Meeting focuses on Florida treasure hunting

LAMP Director Chuck Meide alerted Historic City News that on Tuesday, October 21st from 12:00 – 4:00 p.m. there is a public meeting at the Guana-Tolomato-Matanzas National Estuarine Research Reserve’s Environmental Education Center regarding proposed rule changes in the state’s policy towards treasure hunting.

Meide encourages everyone who cares about Florida history and archeology to attend the meeting, and/or visit a public comment web page the state has established in conjunction with their proposed new 1A-31 regulations for treasure hunting.

These rules mandate an unprecedented new level of archaeological oversight for treasure salvage operations. While these rules are a step in the right direction, in Meide’s opinion they do not go far enough.

Meide wants to send the message to Tallahassee loud and clear that treasure hunting is detrimental to our state’s great archaeological heritage and that it should be banned outright.

Meide is encouraging anyone interested in Florida preserving archeology to attend the meeting since he says as many as 100 treasure salvers are planning to attend. “Their voice will be strong, but hopefully some of us in the archaeological community will show up to share our opinion that commercial treasure salvage has been and will continue to be a bad policy for historical resources that belong to all of us.” Meide said.

Meide says, “As any friend of Florida archaeology knows, our state has had an unfortunate legacy treasure hunting which has been legal since the 1960s. At that time there were few if any archaeologists who were divers and none were working underwater. Today there are dozens of underwater archaeologists working in our state and we are known as a center for underwater archaeological research and outreach programs.”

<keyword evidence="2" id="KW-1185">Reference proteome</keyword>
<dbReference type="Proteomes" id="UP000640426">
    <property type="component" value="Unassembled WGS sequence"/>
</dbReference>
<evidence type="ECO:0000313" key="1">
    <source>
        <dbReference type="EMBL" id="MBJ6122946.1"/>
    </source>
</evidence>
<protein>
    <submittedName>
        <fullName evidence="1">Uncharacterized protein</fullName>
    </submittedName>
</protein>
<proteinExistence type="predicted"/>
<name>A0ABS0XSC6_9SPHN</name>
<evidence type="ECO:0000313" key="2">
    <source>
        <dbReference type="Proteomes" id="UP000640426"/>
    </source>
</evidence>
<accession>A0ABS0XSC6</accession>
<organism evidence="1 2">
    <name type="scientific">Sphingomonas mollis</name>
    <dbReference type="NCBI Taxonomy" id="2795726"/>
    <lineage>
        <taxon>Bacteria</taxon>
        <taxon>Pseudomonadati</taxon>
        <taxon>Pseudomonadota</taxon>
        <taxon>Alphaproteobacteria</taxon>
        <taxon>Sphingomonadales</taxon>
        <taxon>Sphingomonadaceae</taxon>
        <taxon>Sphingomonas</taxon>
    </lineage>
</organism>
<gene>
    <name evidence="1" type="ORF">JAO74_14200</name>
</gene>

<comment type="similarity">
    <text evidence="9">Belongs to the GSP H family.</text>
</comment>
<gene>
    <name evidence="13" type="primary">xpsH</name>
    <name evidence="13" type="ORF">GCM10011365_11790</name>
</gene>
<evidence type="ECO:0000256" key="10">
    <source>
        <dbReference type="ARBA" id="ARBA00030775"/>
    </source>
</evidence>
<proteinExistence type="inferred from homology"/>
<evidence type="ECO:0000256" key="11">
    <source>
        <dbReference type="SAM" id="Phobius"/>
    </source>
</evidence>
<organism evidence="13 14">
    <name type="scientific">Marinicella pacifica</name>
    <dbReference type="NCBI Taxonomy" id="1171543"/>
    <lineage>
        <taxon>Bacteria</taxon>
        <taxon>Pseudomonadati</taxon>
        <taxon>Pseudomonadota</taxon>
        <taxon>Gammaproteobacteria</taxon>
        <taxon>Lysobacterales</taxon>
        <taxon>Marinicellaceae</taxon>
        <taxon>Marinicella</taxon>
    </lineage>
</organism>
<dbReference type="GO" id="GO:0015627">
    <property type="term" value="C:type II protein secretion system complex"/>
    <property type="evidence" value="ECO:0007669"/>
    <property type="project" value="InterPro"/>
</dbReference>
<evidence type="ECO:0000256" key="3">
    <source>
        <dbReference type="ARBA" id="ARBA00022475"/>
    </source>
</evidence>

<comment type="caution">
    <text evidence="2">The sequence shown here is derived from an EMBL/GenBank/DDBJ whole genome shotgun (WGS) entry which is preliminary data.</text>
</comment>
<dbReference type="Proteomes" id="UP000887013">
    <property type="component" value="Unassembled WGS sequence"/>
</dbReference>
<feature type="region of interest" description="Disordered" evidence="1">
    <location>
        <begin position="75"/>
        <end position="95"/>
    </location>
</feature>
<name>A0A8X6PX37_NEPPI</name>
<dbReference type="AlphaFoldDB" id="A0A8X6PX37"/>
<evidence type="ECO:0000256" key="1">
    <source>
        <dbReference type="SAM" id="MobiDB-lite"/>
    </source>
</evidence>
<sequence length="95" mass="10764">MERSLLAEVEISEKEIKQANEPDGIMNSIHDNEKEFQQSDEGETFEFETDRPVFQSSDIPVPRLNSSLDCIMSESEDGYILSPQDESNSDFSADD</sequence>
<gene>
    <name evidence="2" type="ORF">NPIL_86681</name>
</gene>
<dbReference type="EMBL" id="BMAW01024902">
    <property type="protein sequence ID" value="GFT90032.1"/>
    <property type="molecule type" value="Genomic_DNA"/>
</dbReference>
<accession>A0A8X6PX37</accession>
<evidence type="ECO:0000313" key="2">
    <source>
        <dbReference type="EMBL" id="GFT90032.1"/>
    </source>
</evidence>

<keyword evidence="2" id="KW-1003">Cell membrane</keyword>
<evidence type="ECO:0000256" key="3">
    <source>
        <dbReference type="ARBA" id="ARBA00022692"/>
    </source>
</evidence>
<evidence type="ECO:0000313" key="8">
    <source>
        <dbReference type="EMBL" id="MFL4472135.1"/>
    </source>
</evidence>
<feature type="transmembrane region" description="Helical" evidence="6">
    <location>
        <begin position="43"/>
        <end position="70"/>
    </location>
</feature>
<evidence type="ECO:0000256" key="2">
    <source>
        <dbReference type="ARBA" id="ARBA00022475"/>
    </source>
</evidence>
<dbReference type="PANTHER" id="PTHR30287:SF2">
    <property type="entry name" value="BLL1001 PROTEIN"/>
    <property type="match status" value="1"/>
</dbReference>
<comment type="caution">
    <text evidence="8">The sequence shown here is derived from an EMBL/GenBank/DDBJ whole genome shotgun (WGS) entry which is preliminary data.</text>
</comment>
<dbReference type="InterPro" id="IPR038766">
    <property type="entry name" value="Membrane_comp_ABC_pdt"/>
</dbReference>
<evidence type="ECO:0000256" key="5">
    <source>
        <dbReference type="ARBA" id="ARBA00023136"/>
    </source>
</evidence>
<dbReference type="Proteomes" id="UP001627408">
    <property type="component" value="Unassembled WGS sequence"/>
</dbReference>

“That treasure hunting is still allowed by the state, when it is banned in almost every other state and in many nations, is a blemish on the otherwise fine reputation of historic preservation, research archeology, and public archeology in the state of Florida.” Meide continued, “Dozens of historically significant colonial shipwrecks have been virtually destroyed by treasure hunters, it is time this practice came to an end.”

Meide’s question is, “Why are some private individuals allowed to sell property that belongs to all citizens for their personal gain, at the expense of our understanding of history?”

According to Meide , this is not responsible management of our cultural and archaeological heritage. In the 21st century, Florida should no longer be in the treasure hunting business.

Meide has asked members of the St. Augustine Archaeological Association to show up at this meeting and stand up to say that treasure hunting in state waters is bad for our archaeological heritage and bad for the citizens of Florida.

Meide believes more oversight is good, but an outright ban would be even better. Meide asked “Why is it legal for treasure hunters to sell our property using unscientific standards when archaeologists conduct their research responsibly and the people of Florida retain ownership of all artifacts?”

“Florida history should not be for sale and commercial salvage of historic shipwrecks should not be allowed.” Said Meide.

Meide asks that if you cannot attend the meeting, visit and let the state know that treasure hunting is bad for Florida.

You can express yourself however you’d like and you might use any of the topics I’ve mentioned above.

Many in the archaeological community feel that this rule change may be the first step in outlawing commercial treasure hunting in Florida, especially if we can show them that our communities appreciate archeology and history and are united against treasure hunting.

Meide feels that if we act together, we can all play a role in protecting Florida’s rich archaeological record, and finally put a close to this unfortunate chapter in the story of Florida’s historic preservation.

Share your thoughts with our readers >>